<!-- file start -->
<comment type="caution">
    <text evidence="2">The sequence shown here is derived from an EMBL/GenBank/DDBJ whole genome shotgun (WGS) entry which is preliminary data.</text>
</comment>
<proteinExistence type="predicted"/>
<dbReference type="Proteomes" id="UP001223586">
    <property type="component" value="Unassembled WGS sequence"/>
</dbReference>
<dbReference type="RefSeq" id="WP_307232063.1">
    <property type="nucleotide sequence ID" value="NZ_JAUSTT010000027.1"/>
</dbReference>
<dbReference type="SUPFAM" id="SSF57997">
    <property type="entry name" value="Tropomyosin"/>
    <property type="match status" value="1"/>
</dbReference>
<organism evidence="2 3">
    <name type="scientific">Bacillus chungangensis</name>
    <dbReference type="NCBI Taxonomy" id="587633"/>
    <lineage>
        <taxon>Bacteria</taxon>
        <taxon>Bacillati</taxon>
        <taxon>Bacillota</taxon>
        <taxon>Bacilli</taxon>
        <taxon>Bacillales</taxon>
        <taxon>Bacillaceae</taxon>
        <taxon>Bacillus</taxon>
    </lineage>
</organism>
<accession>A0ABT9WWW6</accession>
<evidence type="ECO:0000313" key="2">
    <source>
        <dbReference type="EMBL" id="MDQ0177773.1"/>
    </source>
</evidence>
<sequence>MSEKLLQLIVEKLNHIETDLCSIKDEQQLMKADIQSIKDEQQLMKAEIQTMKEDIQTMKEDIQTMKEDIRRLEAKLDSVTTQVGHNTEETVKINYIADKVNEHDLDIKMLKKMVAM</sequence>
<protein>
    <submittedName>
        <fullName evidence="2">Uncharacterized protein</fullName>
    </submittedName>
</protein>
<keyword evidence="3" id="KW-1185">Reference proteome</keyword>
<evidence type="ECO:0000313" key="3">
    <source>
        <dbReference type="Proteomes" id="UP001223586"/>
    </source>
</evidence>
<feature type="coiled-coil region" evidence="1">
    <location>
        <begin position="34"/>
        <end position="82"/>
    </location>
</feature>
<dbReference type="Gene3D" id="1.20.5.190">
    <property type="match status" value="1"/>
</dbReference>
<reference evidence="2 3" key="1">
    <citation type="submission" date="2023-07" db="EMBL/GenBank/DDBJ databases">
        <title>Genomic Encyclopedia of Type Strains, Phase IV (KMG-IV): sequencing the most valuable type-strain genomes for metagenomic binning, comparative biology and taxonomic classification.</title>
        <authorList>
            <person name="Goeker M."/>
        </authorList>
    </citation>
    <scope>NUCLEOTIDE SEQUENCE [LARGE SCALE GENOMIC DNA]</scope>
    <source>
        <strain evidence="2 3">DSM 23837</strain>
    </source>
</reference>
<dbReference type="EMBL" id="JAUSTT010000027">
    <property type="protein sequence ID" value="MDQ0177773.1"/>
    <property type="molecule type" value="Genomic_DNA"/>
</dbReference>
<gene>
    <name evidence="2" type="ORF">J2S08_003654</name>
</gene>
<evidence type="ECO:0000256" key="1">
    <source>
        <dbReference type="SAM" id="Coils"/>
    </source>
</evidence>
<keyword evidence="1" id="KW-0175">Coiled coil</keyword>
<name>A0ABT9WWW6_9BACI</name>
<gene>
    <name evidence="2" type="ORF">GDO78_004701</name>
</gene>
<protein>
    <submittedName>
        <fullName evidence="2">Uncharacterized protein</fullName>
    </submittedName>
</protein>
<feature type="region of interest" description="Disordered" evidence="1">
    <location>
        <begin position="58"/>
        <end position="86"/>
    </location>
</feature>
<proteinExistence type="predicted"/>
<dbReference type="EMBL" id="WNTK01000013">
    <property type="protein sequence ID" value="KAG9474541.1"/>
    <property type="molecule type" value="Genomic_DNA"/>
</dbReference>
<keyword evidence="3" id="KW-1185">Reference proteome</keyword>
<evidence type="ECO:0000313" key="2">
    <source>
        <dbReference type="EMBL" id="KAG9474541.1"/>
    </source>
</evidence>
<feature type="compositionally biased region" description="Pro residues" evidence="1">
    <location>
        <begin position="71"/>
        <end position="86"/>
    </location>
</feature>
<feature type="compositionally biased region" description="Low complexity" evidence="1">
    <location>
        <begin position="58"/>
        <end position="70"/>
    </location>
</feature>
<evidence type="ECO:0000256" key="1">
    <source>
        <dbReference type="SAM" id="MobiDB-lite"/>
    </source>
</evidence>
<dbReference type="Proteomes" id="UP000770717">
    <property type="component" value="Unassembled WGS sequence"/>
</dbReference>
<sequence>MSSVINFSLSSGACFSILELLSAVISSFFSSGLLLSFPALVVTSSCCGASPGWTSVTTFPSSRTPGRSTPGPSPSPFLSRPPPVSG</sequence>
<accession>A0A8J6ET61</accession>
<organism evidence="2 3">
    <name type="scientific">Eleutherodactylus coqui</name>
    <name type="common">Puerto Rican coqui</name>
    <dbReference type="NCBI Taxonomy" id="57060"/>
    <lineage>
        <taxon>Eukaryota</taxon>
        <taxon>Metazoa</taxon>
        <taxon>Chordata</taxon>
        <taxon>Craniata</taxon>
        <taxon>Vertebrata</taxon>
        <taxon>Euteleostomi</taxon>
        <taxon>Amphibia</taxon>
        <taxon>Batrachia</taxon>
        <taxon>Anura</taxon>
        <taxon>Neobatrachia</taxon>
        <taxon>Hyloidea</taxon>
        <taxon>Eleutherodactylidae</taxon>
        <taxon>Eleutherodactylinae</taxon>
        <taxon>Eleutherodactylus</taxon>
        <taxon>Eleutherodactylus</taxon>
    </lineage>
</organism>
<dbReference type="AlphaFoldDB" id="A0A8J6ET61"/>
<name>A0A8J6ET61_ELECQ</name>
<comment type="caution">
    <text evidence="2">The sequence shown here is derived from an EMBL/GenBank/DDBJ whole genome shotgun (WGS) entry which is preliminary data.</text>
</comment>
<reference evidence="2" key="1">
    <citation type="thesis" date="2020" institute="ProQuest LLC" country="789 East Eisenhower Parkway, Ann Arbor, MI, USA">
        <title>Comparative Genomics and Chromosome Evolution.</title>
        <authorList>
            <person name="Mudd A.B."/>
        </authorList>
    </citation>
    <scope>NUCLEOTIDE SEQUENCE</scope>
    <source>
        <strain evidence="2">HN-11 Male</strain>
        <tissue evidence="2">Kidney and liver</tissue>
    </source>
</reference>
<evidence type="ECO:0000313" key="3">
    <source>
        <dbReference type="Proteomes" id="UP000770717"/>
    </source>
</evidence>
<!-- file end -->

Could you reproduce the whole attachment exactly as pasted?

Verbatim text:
<comment type="caution">
    <text evidence="2">The sequence shown here is derived from an EMBL/GenBank/DDBJ whole genome shotgun (WGS) entry which is preliminary data.</text>
</comment>
<proteinExistence type="predicted"/>
<dbReference type="Proteomes" id="UP001223586">
    <property type="component" value="Unassembled WGS sequence"/>
</dbReference>
<dbReference type="RefSeq" id="WP_307232063.1">
    <property type="nucleotide sequence ID" value="NZ_JAUSTT010000027.1"/>
</dbReference>
<dbReference type="SUPFAM" id="SSF57997">
    <property type="entry name" value="Tropomyosin"/>
    <property type="match status" value="1"/>
</dbReference>
<organism evidence="2 3">
    <name type="scientific">Bacillus chungangensis</name>
    <dbReference type="NCBI Taxonomy" id="587633"/>
    <lineage>
        <taxon>Bacteria</taxon>
        <taxon>Bacillati</taxon>
        <taxon>Bacillota</taxon>
        <taxon>Bacilli</taxon>
        <taxon>Bacillales</taxon>
        <taxon>Bacillaceae</taxon>
        <taxon>Bacillus</taxon>
    </lineage>
</organism>
<accession>A0ABT9WWW6</accession>
<evidence type="ECO:0000313" key="2">
    <source>
        <dbReference type="EMBL" id="MDQ0177773.1"/>
    </source>
</evidence>
<sequence>MSEKLLQLIVEKLNHIETDLCSIKDEQQLMKADIQSIKDEQQLMKAEIQTMKEDIQTMKEDIQTMKEDIRRLEAKLDSVTTQVGHNTEETVKINYIADKVNEHDLDIKMLKKMVAM</sequence>
<protein>
    <submittedName>
        <fullName evidence="2">Uncharacterized protein</fullName>
    </submittedName>
</protein>
<keyword evidence="3" id="KW-1185">Reference proteome</keyword>
<evidence type="ECO:0000313" key="3">
    <source>
        <dbReference type="Proteomes" id="UP001223586"/>
    </source>
</evidence>
<feature type="coiled-coil region" evidence="1">
    <location>
        <begin position="34"/>
        <end position="82"/>
    </location>
</feature>
<dbReference type="Gene3D" id="1.20.5.190">
    <property type="match status" value="1"/>
</dbReference>
<reference evidence="2 3" key="1">
    <citation type="submission" date="2023-07" db="EMBL/GenBank/DDBJ databases">
        <title>Genomic Encyclopedia of Type Strains, Phase IV (KMG-IV): sequencing the most valuable type-strain genomes for metagenomic binning, comparative biology and taxonomic classification.</title>
        <authorList>
            <person name="Goeker M."/>
        </authorList>
    </citation>
    <scope>NUCLEOTIDE SEQUENCE [LARGE SCALE GENOMIC DNA]</scope>
    <source>
        <strain evidence="2 3">DSM 23837</strain>
    </source>
</reference>
<dbReference type="EMBL" id="JAUSTT010000027">
    <property type="protein sequence ID" value="MDQ0177773.1"/>
    <property type="molecule type" value="Genomic_DNA"/>
</dbReference>
<gene>
    <name evidence="2" type="ORF">J2S08_003654</name>
</gene>
<evidence type="ECO:0000256" key="1">
    <source>
        <dbReference type="SAM" id="Coils"/>
    </source>
</evidence>
<keyword evidence="1" id="KW-0175">Coiled coil</keyword>
<name>A0ABT9WWW6_9BACI</name>
<gene>
    <name evidence="2" type="ORF">GDO78_004701</name>
</gene>
<protein>
    <submittedName>
        <fullName evidence="2">Uncharacterized protein</fullName>
    </submittedName>
</protein>
<feature type="region of interest" description="Disordered" evidence="1">
    <location>
        <begin position="58"/>
        <end position="86"/>
    </location>
</feature>
<proteinExistence type="predicted"/>
<dbReference type="EMBL" id="WNTK01000013">
    <property type="protein sequence ID" value="KAG9474541.1"/>
    <property type="molecule type" value="Genomic_DNA"/>
</dbReference>
<keyword evidence="3" id="KW-1185">Reference proteome</keyword>
<evidence type="ECO:0000313" key="2">
    <source>
        <dbReference type="EMBL" id="KAG9474541.1"/>
    </source>
</evidence>
<feature type="compositionally biased region" description="Pro residues" evidence="1">
    <location>
        <begin position="71"/>
        <end position="86"/>
    </location>
</feature>
<feature type="compositionally biased region" description="Low complexity" evidence="1">
    <location>
        <begin position="58"/>
        <end position="70"/>
    </location>
</feature>
<evidence type="ECO:0000256" key="1">
    <source>
        <dbReference type="SAM" id="MobiDB-lite"/>
    </source>
</evidence>
<dbReference type="Proteomes" id="UP000770717">
    <property type="component" value="Unassembled WGS sequence"/>
</dbReference>
<sequence>MSSVINFSLSSGACFSILELLSAVISSFFSSGLLLSFPALVVTSSCCGASPGWTSVTTFPSSRTPGRSTPGPSPSPFLSRPPPVSG</sequence>
<accession>A0A8J6ET61</accession>
<organism evidence="2 3">
    <name type="scientific">Eleutherodactylus coqui</name>
    <name type="common">Puerto Rican coqui</name>
    <dbReference type="NCBI Taxonomy" id="57060"/>
    <lineage>
        <taxon>Eukaryota</taxon>
        <taxon>Metazoa</taxon>
        <taxon>Chordata</taxon>
        <taxon>Craniata</taxon>
        <taxon>Vertebrata</taxon>
        <taxon>Euteleostomi</taxon>
        <taxon>Amphibia</taxon>
        <taxon>Batrachia</taxon>
        <taxon>Anura</taxon>
        <taxon>Neobatrachia</taxon>
        <taxon>Hyloidea</taxon>
        <taxon>Eleutherodactylidae</taxon>
        <taxon>Eleutherodactylinae</taxon>
        <taxon>Eleutherodactylus</taxon>
        <taxon>Eleutherodactylus</taxon>
    </lineage>
</organism>
<dbReference type="AlphaFoldDB" id="A0A8J6ET61"/>
<name>A0A8J6ET61_ELECQ</name>
<comment type="caution">
    <text evidence="2">The sequence shown here is derived from an EMBL/GenBank/DDBJ whole genome shotgun (WGS) entry which is preliminary data.</text>
</comment>
<reference evidence="2" key="1">
    <citation type="thesis" date="2020" institute="ProQuest LLC" country="789 East Eisenhower Parkway, Ann Arbor, MI, USA">
        <title>Comparative Genomics and Chromosome Evolution.</title>
        <authorList>
            <person name="Mudd A.B."/>
        </authorList>
    </citation>
    <scope>NUCLEOTIDE SEQUENCE</scope>
    <source>
        <strain evidence="2">HN-11 Male</strain>
        <tissue evidence="2">Kidney and liver</tissue>
    </source>
</reference>
<evidence type="ECO:0000313" key="3">
    <source>
        <dbReference type="Proteomes" id="UP000770717"/>
    </source>
</evidence>